Id. (footnote omitted).
The policy or purpose behind Louisiana's notice of cancellation provision1 is to inform the insured that his policy is being cancelled and to afford him sufficient time to obtain other insurance protection. Broadway v. All-Star Insurance Corp., 285 So. 2d 536, 539 (La.1973); accord, Norred v. Commercial Union Insurance Company, 526 So. 2d 829, 833-34 (La.App. 2d Cir.), writ denied, 531 So. 2d 483 (La.1988); Davis Industries v. West Preferred Casualty Company, 527 So. 2d 347, 349 (La.App. 5th Cir. 1988); see also, Gulf Coast Investment Corp. v. Secretary of Housing and Urban Development, 509 F. Supp. 1321, 1325 (E.D. La. 1980) and American Fidelity and Casualty Company v. Knox, 164 F. Supp. 3, 6 (W.D. La. 1958). Section 636.4, therefore, is designed to protect the insured from being exposed to liability without insurance coverage. The insured in this case is Lineager, an Italian entity. Lineager is neither domiciled nor has its principal place of business in Louisiana. Because the insured in the case at bar is not a resident of Louisiana, Louisiana has no interest whatsoever in applying its notice of cancellation provision.
In Sandefer, supra, the plaintiff was a Texas resident who had obtained insurance policies from defendants for various oil field risks. 846 F.2d at 320. The claims at issue arose out of subsurface blowouts in oil wells situated in Louisiana. The insurance companies were domiciled in New Hampshire, New York, Canada, Norway and Sweden. Id. at 321.
The claims submitted to the insurers were denied because of plaintiff's failure to give reasonably prompt notice of the losses as required by the policies. Plaintiff argued that Louisiana law was applicable pursuant to which an insurer could not escape liability because of the insurer's failure to give notice of loss as soon as practicable unless the insurer could demonstrate prejudice caused by the delay. Id. Under Texas law, the failure of the insured to give notice as soon as practicable is a valid defense under the policy irrespective of prejudice. Id. The district court granted summary judgment in favor of the insurers, holding that a false conflict existed, in that only Texas had an interest in the application of its law. The Fifth Circuit affirmed.
Like Superior, the plaintiff in Sandefer relied upon Champion v. Panel Era Manufacturing Company, 410 So. 2d 1230 (La.App. 3d Cir. 1982). In Champion, the issue was whether an insured's failure to give prompt notice of a suit voided coverage. The parties in Champion were a Texas insurer, a Texas insured and a Louisiana plaintiff suing under the Louisiana Direct Action Statute. In finding that Louisiana law was applicable, the court stated that the law at issue was designed "to prevent insurers from using the notice requirement to evade the fundamental protective purpose of the insurance contract and to assure payment of liability claims up to the policy limits for which they collected premiums." Id. at 1237.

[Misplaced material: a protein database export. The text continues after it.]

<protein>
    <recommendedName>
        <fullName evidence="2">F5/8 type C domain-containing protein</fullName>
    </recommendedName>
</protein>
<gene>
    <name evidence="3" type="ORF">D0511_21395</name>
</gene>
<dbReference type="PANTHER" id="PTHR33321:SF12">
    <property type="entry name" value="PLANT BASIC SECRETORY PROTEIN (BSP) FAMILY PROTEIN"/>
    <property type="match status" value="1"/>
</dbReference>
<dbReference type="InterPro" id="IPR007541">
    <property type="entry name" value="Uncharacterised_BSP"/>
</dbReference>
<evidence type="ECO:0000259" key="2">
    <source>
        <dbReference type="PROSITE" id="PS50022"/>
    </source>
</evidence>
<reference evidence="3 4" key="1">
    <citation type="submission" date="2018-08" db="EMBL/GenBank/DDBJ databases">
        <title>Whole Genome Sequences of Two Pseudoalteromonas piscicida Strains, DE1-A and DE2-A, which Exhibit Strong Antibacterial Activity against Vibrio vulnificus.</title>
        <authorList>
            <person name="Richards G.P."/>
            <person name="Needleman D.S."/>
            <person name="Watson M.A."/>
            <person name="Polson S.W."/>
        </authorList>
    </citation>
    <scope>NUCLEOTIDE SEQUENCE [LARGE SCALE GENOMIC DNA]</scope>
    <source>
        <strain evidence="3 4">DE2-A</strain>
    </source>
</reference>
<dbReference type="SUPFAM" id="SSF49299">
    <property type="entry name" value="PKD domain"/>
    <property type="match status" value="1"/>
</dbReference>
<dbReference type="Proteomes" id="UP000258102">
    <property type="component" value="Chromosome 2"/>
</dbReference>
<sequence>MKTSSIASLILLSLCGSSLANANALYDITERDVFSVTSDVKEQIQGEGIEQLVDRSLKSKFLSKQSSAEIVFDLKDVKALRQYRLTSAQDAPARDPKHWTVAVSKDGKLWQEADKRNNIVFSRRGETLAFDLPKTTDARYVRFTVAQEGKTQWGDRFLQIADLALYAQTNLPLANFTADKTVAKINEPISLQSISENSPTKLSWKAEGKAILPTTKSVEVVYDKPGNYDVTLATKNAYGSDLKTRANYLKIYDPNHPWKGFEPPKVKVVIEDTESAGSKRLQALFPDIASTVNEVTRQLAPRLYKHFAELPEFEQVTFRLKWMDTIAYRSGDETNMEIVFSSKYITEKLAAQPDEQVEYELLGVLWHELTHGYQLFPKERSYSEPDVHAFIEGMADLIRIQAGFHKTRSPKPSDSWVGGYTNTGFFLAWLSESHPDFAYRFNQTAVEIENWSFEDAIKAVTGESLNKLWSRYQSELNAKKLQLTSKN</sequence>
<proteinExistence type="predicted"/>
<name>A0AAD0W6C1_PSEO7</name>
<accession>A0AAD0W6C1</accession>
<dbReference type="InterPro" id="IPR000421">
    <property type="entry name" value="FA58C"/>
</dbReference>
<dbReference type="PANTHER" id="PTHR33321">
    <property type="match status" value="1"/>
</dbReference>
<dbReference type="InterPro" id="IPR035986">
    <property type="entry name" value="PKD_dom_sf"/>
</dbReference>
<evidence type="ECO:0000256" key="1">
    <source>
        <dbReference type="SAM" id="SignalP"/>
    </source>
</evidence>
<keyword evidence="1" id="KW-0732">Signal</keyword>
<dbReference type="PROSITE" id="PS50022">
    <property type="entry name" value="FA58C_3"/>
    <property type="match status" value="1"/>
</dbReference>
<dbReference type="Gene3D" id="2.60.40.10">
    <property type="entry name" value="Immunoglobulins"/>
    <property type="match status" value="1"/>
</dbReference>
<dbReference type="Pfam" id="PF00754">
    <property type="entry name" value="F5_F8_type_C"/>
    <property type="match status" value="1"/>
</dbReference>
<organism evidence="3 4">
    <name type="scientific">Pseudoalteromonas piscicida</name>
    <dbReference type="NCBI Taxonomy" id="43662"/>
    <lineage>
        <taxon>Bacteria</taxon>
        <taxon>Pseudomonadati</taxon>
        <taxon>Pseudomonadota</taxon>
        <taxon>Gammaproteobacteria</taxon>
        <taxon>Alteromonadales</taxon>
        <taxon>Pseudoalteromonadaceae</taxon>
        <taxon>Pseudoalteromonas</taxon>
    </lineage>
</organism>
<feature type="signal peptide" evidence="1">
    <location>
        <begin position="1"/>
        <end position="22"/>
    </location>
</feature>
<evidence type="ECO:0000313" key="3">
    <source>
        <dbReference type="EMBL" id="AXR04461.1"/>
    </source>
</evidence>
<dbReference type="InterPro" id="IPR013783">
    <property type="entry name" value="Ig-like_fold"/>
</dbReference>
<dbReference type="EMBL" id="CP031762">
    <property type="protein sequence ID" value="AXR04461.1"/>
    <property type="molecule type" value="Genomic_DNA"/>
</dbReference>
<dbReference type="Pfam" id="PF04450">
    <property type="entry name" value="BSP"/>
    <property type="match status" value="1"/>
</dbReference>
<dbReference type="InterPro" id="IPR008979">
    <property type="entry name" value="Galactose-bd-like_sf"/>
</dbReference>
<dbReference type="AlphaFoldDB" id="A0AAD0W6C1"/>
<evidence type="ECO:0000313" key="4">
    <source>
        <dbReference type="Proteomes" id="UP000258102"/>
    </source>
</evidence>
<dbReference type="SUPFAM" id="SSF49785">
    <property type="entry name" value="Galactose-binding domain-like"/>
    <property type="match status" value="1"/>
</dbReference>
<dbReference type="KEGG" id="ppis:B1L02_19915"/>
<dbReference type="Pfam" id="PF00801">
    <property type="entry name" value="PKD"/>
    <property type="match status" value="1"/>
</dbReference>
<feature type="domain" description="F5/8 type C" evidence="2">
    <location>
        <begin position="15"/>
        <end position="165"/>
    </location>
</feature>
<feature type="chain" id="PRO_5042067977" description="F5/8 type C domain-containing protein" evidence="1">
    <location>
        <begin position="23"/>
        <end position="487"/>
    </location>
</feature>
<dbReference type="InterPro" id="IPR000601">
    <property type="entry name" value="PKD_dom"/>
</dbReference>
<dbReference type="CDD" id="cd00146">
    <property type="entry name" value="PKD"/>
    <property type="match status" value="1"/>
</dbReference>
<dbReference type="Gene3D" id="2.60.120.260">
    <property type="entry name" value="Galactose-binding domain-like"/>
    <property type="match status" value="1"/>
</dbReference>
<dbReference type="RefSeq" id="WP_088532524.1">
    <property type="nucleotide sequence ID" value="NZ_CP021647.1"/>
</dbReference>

The Fifth Circuit in Sandefer distinguished Champion:
Louisiana had a legitimate interest [in Champion ], because its resident, the insured plaintiff suing under the Direct Action Statute, was protected by the Louisiana policy.
In this case Louisiana law serves the same policy, but no Louisiana residents are involved. The injured party is the insured, Sandefer, a Texas resident. The losses for which coverage is sought occurred in Louisiana, but there is no evidence that any resident of Louisiana will be affected by denial of coverage.
846 F.2d at 323. It should first be noted that the statute at issue in Sandefer and Champion is a different statute involving different policies from that involved in the case at bar. Second, as in Sandefer, no Louisiana residents will be affected by denial of coverage. Indeed, no Louisiana resident has even filed an action seeking to recover proceeds from the Reliance policy. Plaintiff, the only Louisiana resident in this case, has sued only a Texas entity. The Texas entity, Superior, was not a party to the insurance policy at issue. For the reasons stated in Sandefer, and because of the policies noted above behind Louisiana's notice of cancellation provision, this court is unpersuaded by Champion and can find no basis for ascertaining a Louisiana interest in applying Sec. 636.4. The same reasoning applies to reject Superior's argument, based upon Armstrong v. Land and Marine Applicators, Inc., 463 So. 2d 1327 (La.App. 5th Cir. 1974), that Louisiana law should be applied because the chair was sold in Louisiana, used in Louisiana and caused injury in Louisiana. Though these factors may be relevant in ascertaining whether personal jurisdiction exists over Lineager, they are not germane to the inquiry of whether Louisiana has an interest in applying its notice of cancellation provision.
Because the court has determined that Louisiana has no interest in applying Sec. 636.4, the conflict either presents a false conflict in which Italian law would be applicable or the unprovided-for case. A false conflict exists, of course, if Italy has an interest in the application of its law. Article 1901 of the Italian Civil Code governs suspension of coverage upon non-payment of a premium:
If a contracting party fails to pay the premium, or the first installment thereof, stipulated in the contract, the insurance is suspended until midnight on the day on which said contracting party pays the amount due.
If the contracting party fails to pay any of the subsequent premiums at the maturity dates agreed upon, the insurance is suspended from midnight of the fifteenth day following the date of maturity.